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NC State heads to Duke in search of a breakthrough

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Sure Duke’s tall and supremely talented, but other than that I don’t know what you’d worry about.

NCAA Basketball: Duke at Wake Forest Jim Dedmon-USA TODAY Sports

Duke’s latest one-and-done dice roll of a team is going pretty well so far; the Blue Devils are obviously the class of the ACC, and they have wins over both Kentucky and Gonzaga in the non-conference, which signals rather clearly that they are a national-title contender.

It’s not an interesting team; there’s nothing especially compelling about it. But that seems to define college basketball at large this season.

Anyway, let’s get to the latest guys rotating through the carwash at Duke. They’re very good.

Duke in 2021-22

... Adj OE/DE (rk) eFG% TO% OR% FTR
... Adj OE/DE (rk) eFG% TO% OR% FTR
Offense 116.9 (13) 55.1 (20) 13.7 (6) 29.8 (133) 30.6 (155)
Defense 92.6 (17) 46.1 (47) 19.8 (114) 27.5 (148) 17.9 (2)

The Duke team that finished an underwhelming 9-9 in league play last year and missed the NCAAs is now a distant memory—that Duke team was ruined by its inability to play defense, but this year’s group has been excellent in that regard, and therein lies the difference from praying for an at-large bid to expecting a top-level seed.

Duke last year had a lot of youth to work around and also had to play Matthew Hurt basically the entire game. This year, Duke has a lot of youth to work around and doesn’t have to worry about playing Matthew Hurt at all.

This Duke team also has more overall size and its interior defense has been a lot better. Coach K teams are always good at suppressing three-point attempts, and this year opponents are making only 30% of those shots. Nobody is better than K and Duke at this particular combination of defense.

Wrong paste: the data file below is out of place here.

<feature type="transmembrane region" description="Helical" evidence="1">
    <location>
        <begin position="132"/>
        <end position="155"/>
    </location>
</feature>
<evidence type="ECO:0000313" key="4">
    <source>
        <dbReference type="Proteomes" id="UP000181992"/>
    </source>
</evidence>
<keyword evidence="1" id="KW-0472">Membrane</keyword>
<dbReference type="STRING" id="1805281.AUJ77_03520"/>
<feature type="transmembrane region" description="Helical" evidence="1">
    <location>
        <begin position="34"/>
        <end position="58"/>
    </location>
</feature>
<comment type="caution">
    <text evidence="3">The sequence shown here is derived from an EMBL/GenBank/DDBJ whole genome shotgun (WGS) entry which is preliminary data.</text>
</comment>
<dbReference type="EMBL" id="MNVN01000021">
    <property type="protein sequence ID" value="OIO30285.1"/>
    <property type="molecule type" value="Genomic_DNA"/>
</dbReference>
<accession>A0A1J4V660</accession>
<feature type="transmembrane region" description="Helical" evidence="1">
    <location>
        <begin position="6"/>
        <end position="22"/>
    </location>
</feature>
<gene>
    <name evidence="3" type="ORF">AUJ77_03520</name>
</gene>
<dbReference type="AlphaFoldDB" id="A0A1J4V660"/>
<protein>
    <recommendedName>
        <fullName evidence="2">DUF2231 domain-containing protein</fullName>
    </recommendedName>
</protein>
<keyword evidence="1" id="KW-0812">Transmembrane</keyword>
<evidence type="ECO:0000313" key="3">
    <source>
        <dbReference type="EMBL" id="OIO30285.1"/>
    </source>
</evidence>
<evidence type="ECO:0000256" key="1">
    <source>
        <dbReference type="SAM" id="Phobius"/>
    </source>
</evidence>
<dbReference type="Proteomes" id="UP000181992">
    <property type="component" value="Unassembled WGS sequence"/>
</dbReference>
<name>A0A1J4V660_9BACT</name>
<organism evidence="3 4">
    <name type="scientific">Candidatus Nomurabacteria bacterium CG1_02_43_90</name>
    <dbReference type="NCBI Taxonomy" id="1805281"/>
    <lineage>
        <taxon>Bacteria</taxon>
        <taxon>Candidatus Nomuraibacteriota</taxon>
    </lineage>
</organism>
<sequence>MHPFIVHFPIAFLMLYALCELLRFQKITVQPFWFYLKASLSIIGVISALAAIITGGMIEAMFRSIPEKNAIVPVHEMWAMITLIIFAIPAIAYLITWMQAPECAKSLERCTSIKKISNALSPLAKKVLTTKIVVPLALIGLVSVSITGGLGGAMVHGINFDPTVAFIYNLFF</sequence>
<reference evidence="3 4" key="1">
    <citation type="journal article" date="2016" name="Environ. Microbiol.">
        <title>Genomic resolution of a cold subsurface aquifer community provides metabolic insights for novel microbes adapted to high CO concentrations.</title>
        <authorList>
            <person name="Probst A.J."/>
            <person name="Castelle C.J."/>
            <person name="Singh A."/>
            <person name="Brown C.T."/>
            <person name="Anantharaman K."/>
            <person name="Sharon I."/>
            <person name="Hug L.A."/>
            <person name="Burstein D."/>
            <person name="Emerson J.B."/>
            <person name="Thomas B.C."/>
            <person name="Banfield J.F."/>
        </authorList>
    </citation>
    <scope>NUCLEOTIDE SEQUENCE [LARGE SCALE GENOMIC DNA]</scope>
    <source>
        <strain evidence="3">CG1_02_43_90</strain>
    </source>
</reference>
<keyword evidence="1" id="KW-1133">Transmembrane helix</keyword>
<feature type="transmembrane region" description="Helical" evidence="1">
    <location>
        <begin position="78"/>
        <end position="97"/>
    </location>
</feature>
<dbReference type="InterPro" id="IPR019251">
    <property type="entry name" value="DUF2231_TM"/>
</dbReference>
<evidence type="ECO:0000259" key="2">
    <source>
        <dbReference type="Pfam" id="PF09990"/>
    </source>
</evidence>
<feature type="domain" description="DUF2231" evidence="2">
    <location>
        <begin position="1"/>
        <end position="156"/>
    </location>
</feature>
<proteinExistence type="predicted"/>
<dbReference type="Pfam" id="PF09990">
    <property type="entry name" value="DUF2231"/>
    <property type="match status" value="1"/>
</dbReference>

Still, this isn’t a defense without vulnerability: they’ve been average on the glass and they haven’t been great at forcing turnovers. NC State can win in the turnover department and, honestly, probably needs to be a good bit better on the glass in order to win this game.

On the other end, NC State has to figure out what to do about Paolo Banchero (6’10, 250), who is much larger and much more skilled than any big on State’s roster. Banchero is not a super-athletic dude, but he is good at being a bully with those 250 pounds, and he’s an inside-outside threat.

Arguably the best player on this Duke team is Wendell Moore (6’5, 213), who is having a breakthrough season as a junior: 62% shooting on twos, 37.7% on threes, and he leads the Blue Devils in assist rate. He’s been incredibly efficient with an above-average workload.

The other guy accounting for a heavier-than-average workload on this team is freshman Trevor Keels (6’4, 221). Keels has obvious physical tools working from him but is a year away from being a terror; still, he’s pretty good already: 50% on twos, 31% on threes.

As you’ve probably gathered by this point, the story about Duke hasn’t changed—they have a bunch of super-talented guys, and they are young, and they can go in a lot of different directions. Usually the directions are more positive this year, though. Tons of talent, but young, and as per your standard K team, not playing a deep bench.

Is it possible to rattle them? Sure. Can you create a little leverage on the glass? Sure. Is it possible to sustain enough superior execution or just sheer luck to beat their talent advantage, over the course of 40 minutes? Well. that’s the tough part for almost everybody, isn’t it?

KenPom likes Duke by 15.